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Spending Money: Needs vs. Wants


Let’s face it: Most people spend way too much money on things they don’t really need. The more money we make, the more we tend to spend. This endless cycle of materialism has led many people to confuse the word “need” with the word “want.” As in, “we need a big-screen TV for our new home theater.” Or, “I need a new pair of shoes to go with my new outfit.”

The pursuit of material success often is the root cause of burnout at midlife. In fact, a recent study at the University of California at Berkeley found that people primarily motivated by the love of their work grow dissatisfied as they begin to make more money.

The first step to breaking free from the materialism trap is to understand the difference between “need” and “want.”

Our needs are relatively few, even from birth. We don’t need a lot of stuff, toys, gadgets, etc. We need shelter from the elements, clothing, food, love and understanding. We need friends and family around us.

We do not need 500 cable TV channels, brand new luxury cars, 5,000-square-foot homes in exclusive neighborhoods, lavish ski vacations, and smart phones that do everything but think for us.

There is nothing wrong with wanting these things. But understand that these things do not make us happy, in and of themselves. And, they are often links in the chains that bind us to jobs we despise.

Studies have shown that the more advertising a person is exposed to, the more they buy and consume. What does this mean to you? The more television you watch, the more magazines you subscribe to or read, the more money you want to spend on things you don’t really need. Marketers are taught that success comes from selling to wants not needs.

One way to notice your wants versus needs is to go through your household, garage and attic and locate all those objects that you really needed to have, and which you bought, but lost interest in a few days later and they have been collecting dust since then.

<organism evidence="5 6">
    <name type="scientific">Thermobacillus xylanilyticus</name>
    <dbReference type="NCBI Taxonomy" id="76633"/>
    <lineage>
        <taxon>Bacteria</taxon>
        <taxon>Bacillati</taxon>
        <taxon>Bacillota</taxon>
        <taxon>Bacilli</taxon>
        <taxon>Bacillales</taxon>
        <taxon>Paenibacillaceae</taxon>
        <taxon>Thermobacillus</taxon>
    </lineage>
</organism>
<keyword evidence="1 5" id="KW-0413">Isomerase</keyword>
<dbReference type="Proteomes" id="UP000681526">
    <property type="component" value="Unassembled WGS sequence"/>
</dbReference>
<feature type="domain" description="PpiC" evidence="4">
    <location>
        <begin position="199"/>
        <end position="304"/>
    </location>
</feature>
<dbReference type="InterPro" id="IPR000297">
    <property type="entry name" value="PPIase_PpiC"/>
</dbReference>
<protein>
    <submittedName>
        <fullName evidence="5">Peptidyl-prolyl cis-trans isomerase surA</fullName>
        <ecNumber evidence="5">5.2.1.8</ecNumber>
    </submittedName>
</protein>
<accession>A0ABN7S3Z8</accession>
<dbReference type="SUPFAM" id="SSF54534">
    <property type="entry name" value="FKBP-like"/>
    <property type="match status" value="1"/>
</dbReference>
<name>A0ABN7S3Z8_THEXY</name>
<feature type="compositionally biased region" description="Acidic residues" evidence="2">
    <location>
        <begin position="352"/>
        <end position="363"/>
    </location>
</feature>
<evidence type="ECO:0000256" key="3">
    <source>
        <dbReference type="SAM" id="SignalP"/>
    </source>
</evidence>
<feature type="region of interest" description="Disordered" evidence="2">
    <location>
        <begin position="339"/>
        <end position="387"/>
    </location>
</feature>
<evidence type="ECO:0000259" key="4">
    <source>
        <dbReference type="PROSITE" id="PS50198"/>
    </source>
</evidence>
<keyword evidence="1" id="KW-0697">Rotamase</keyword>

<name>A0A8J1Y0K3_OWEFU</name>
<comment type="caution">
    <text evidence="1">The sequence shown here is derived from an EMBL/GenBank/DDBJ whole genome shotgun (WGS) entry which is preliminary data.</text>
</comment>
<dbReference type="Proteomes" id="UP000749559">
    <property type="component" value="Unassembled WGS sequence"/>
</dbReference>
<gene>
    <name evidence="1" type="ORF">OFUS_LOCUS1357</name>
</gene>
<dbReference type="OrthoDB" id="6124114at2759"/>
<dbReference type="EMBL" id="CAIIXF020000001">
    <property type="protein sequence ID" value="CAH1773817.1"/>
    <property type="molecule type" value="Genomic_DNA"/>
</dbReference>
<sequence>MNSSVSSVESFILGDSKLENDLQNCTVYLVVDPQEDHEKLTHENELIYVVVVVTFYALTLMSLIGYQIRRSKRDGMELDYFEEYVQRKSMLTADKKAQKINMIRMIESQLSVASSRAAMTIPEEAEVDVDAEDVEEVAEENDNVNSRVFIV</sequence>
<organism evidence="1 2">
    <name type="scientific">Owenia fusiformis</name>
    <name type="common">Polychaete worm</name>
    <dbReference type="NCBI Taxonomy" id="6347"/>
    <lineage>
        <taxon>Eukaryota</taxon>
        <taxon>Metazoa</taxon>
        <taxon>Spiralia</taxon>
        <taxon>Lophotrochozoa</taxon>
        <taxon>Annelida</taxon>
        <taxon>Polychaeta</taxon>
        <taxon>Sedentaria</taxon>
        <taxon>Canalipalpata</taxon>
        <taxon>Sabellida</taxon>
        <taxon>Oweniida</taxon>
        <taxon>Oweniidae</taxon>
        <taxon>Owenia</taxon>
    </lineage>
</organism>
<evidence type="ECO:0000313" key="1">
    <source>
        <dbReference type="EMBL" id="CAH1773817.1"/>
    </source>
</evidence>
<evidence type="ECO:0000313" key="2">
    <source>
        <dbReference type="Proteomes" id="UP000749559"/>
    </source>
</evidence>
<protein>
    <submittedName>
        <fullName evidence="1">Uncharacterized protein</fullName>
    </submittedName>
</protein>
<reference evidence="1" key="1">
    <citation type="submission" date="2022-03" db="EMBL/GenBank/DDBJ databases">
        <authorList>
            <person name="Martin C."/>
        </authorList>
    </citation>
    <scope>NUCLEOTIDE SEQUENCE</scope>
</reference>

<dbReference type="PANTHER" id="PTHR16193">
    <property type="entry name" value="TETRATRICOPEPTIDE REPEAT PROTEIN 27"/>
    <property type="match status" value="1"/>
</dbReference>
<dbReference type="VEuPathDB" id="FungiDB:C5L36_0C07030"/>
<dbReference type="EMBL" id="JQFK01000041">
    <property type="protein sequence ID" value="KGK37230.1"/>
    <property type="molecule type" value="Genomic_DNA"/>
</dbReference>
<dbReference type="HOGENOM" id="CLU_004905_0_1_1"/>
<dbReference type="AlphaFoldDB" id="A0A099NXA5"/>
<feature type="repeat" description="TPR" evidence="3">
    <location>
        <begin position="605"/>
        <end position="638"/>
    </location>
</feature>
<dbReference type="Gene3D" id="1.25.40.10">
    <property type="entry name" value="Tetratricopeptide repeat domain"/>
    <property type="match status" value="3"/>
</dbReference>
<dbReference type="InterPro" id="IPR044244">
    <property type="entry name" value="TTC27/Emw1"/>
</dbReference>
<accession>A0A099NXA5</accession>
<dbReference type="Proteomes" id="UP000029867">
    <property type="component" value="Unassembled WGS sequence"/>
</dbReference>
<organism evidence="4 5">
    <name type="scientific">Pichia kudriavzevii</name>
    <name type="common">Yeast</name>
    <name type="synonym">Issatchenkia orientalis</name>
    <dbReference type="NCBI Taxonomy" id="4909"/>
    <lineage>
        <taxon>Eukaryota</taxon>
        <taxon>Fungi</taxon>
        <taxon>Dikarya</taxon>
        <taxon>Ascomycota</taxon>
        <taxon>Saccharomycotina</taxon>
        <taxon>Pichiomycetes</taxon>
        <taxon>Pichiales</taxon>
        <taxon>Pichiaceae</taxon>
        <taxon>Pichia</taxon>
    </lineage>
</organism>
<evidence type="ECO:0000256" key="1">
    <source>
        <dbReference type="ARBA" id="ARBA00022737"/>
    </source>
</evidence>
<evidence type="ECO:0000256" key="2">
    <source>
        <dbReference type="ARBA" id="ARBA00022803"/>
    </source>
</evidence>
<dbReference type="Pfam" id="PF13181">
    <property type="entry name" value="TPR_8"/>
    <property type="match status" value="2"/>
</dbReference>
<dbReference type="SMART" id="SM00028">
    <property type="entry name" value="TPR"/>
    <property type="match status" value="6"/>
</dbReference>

I don’t suggest being too hard on yourself, because if you forbid yourself of every pleasure, your brain may rebel and send you into a buying binge. Instead, start with a simple observation. Every time you are about to buy something, ask yourself whether you really need it and observe the response. One day this observation will result in your changing your mind and not buying the thing that you don’t need. Then it’ll happen again, and after some time you will be very comfortable at saying ‘No’, because you will feel good about making a better choice.

The amazing thing is that once you learn to live on less, it becomes a habit. The peace of mind that comes from relying less on materialism to define success usually leads to a greater and deeper happiness.

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Comments

21 Responses to “Spending Money: Needs vs. Wants”

  1. Golbguru on September 26th, 2006 7:35 pm

    Nice post; a very rational way of looking at things.
    Unfortunately, we fall for instant gratifications really fast and anything rational is thrown out of the window. A trick that works for me is never buy anything the first time to “want” it; sometimes, the urge to buy dies the very next day – meaning you really didn’t need it. If after a few weeks you still “want” it…you probably “need” it.

  2. Carnival of Personal Finance #67 » The Weight of Money on November 2nd, 2006 12:57 pm

    […] Accumulating Money’s Need vs. Want. This seems like an ongoing dialogue with the partner, classifying things as a need or want. He seems really stuck in the everything is a “need” category. […]

  3. Accumulating Money » My 5 most popular posts of 2006 on December 26th, 2006 10:42 pm

    […] 4. Spending Money: Needs vs. Wants – The first step to breaking free from the materialism trap is to understand the difference between “need” and “want.” […]

  4. SDCI student on February 9th, 2009 10:36 am

    this was awesome considering iam a student taking business it taught me alot

  5. Stephen on March 16th, 2009 12:43 pm

    yeah, people reach the limit of needs that is why people stop spending!

  6. nikki on March 31st, 2009 10:23 am

    why spend money when you could just spend it on food and stuff you need

  7. kiki on May 18th, 2009 12:32 pm

    blablablablablablabla money is too much of a hasle it is way to difficule so blablablablablablabla

  8. Richard on October 16th, 2009 1:33 pm

    Every Dollar You Spend

    Financial planning expert Jonathan Pond has often observed that “your best dollar is the one you don’t spend”. From the point of view of securing your and your family’s futures, there could not be a more accurate statement. Every time you spend a dollar, you give up the future value of that dollar. You lose the power that comes from possessing a sum of money. You also pay a very high price: you pay the “opportunity cost” of using that dollar in a better way. An example, though quite painful, will help you to see this concept in action in a way I assure you that you will not forget.